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How Can Micro-Level Household Information Make a Difference for Agricultural Policy Making: Selected Examples from the KAMPAP Survey of Smallholder Agriculture and Non Farm Activities for Selected Districts in Kenya

Author

Listed:
  • Argwings-Kodhek, Gem
  • Jayne, Thomas S.
  • Nyambane, Gerald G.
  • Awuor, Tom
  • Yamano, Takashi

Abstract

Agriculture forms the foundation of Kenya’s economy. However, the information base on agriculture % including basic indicators on farmers’ input, production, and marketing behavior, household food consumption patterns, etc. % is weak and largely outdated. Agricultural policy is largely made on the basis of conventional wisdom about the way things work. In a dynamic, evolving economy, long-standing perceptions may become increasingly inconsistent with current reality, particularly when the system has been exposed to dramatic changes such as structural adjustment, market liberalization, and the advent of new technology. In such a setting, entrenched perceptions about the way farmers, traders and consumers actually behave may lead to unintended and even counterproductive government policy. This paper aims to demonstrate how monitoring the rural economy through timely, periodic and reasonably representative household surveys can inform debate on existing and emerging policy issues.

Suggested Citation

  • Argwings-Kodhek, Gem & Jayne, Thomas S. & Nyambane, Gerald G. & Awuor, Tom & Yamano, Takashi, 1998. "How Can Micro-Level Household Information Make a Difference for Agricultural Policy Making: Selected Examples from the KAMPAP Survey of Smallholder Agriculture and Non Farm Activities for Selected Dis," Food Security Collaborative Working Papers 57056, Michigan State University, Department of Agricultural, Food, and Resource Economics.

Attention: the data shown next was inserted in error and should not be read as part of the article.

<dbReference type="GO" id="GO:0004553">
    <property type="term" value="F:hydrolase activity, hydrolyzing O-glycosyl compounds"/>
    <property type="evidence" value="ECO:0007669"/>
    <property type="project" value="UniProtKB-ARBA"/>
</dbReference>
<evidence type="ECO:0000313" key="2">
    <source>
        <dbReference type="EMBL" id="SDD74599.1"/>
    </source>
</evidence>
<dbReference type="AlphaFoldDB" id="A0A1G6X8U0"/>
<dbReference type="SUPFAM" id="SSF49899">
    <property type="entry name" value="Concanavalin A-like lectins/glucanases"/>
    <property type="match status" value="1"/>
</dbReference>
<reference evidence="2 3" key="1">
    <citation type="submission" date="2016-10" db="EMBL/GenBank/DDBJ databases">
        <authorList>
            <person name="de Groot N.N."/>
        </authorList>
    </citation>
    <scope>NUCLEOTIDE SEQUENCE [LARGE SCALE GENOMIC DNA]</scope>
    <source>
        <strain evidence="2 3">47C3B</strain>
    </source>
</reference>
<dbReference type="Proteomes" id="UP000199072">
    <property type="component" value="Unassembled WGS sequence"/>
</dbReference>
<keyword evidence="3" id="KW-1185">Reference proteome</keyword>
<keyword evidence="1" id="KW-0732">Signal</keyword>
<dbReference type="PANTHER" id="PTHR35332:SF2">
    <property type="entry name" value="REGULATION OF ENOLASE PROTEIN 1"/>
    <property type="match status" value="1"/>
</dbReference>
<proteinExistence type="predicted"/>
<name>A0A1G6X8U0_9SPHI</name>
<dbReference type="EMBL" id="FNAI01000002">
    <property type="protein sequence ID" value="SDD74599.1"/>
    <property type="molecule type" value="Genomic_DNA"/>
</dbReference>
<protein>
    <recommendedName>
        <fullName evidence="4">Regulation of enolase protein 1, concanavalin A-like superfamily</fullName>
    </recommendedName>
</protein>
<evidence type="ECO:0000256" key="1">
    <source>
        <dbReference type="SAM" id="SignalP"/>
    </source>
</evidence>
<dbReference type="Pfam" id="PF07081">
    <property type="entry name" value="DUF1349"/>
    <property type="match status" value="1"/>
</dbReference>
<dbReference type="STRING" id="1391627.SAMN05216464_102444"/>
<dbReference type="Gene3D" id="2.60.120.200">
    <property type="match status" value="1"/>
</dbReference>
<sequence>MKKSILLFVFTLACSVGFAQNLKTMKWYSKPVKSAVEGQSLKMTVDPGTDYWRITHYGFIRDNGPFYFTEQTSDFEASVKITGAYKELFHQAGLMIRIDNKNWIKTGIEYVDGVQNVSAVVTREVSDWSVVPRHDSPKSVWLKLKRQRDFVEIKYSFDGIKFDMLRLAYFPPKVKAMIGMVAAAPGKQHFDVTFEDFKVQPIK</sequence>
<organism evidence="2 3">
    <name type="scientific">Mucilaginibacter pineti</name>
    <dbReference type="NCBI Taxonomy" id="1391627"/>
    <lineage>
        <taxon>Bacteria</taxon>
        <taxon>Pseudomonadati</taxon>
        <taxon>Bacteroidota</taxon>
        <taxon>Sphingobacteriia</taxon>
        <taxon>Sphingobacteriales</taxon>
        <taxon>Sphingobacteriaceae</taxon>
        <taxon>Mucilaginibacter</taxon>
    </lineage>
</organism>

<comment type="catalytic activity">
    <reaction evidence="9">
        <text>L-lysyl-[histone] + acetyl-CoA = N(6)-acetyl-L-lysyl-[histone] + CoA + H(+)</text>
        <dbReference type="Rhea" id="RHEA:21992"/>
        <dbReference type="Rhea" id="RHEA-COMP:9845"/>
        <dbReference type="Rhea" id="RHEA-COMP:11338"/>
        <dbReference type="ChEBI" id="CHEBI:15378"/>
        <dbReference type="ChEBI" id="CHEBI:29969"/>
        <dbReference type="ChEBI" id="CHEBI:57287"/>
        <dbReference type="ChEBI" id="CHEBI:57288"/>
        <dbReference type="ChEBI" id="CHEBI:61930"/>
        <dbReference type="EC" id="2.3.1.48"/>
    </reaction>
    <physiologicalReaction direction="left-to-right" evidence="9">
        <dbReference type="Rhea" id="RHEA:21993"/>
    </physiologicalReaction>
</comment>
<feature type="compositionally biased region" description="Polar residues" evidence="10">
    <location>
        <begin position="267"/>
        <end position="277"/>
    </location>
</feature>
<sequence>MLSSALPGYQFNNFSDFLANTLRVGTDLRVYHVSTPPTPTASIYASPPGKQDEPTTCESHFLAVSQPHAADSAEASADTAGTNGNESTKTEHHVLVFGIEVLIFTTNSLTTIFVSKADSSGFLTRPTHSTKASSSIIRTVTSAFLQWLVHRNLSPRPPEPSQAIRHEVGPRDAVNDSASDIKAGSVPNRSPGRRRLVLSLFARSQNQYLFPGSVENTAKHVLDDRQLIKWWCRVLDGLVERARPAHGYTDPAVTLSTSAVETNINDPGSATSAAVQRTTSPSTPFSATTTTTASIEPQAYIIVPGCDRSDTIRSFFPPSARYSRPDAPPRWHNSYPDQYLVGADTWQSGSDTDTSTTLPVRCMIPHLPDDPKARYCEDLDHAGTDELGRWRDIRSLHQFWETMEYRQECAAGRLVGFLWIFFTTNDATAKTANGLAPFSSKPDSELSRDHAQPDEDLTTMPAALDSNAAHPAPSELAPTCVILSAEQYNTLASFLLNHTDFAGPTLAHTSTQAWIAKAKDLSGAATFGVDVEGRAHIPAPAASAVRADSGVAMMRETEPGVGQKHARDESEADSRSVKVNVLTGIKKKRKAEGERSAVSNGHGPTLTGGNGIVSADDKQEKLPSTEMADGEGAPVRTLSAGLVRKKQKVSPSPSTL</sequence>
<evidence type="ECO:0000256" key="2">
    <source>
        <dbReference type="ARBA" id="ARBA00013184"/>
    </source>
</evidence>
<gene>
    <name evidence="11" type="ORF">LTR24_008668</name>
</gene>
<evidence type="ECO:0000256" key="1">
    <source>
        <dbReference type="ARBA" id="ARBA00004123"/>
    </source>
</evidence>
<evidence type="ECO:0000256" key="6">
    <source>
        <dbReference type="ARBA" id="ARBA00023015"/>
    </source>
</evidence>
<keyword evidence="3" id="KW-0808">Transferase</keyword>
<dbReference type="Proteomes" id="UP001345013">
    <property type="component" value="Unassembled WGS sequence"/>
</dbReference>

• Handle: RePEc:ags:midcwp:57056
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    File URL: http://purl.umn.edu/57056
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    References listed on IDEAS

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    1. Lele, Uma, 1990. "Structural adjustment, agricultural development and the poor: Some lessons from the Malawian experience," World Development, Elsevier, vol. 18(9), pages 1207-1219, September.
    2. Michael T. Weber & John M. Staatz & Eric W. Crawford & Richard H. Bernsten & John S. Holtzman, 1988. "Informing Food Security Decisions in Africa: Empirical Analysis and Policy Dialogue," American Journal of Agricultural Economics, Agricultural and Applied Economics Association, vol. 70(5), pages 1044-1052.
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    Cited by:

    1. Jacobson, Arne, 2007. "Connective Power: Solar Electrification and Social Change in Kenya," World Development, Elsevier, vol. 35(1), pages 144-162, January.
    2. Mathenge, Mary K. & Smale, Melinda & Olwande, John, 2012. "The Impact of Maize Hybrids on Income, Poverty, and Inequality among Smallholder Farmers in Kenya," Food Security International Development Working Papers 146931, Michigan State University, Department of Agricultural, Food, and Resource Economics.
    3. repec:bla:jageco:v:68:y:2017:i:1:p:45-69 is not listed on IDEAS
    4. Nyoro, James K. & Wanzala, Maria & Awour, Tom, 2001. "Increasing Kenya's Agricultural Competitiveness: Farm Level Issues," Working Papers 202676, Egerton University, Tegemeo Institute of Agricultural Policy and Development.
    5. Ayala Wineman & Nicole M. Mason & Justus Ochieng & Lilian Kirimi, 2017. "Weather extremes and household welfare in rural Kenya," Food Security: The Science, Sociology and Economics of Food Production and Access to Food, Springer;The International Society for Plant Pathology, vol. 9(2), pages 281-300, April.
    6. Nyoro, James K. & Wanzala, Maria N. & Awuor, Tom, 2001. "Increasing Kenya's Agricultural Competitiveness: Farm Level Issues," Food Security Collaborative Working Papers 55151, Michigan State University, Department of Agricultural, Food, and Resource Economics.

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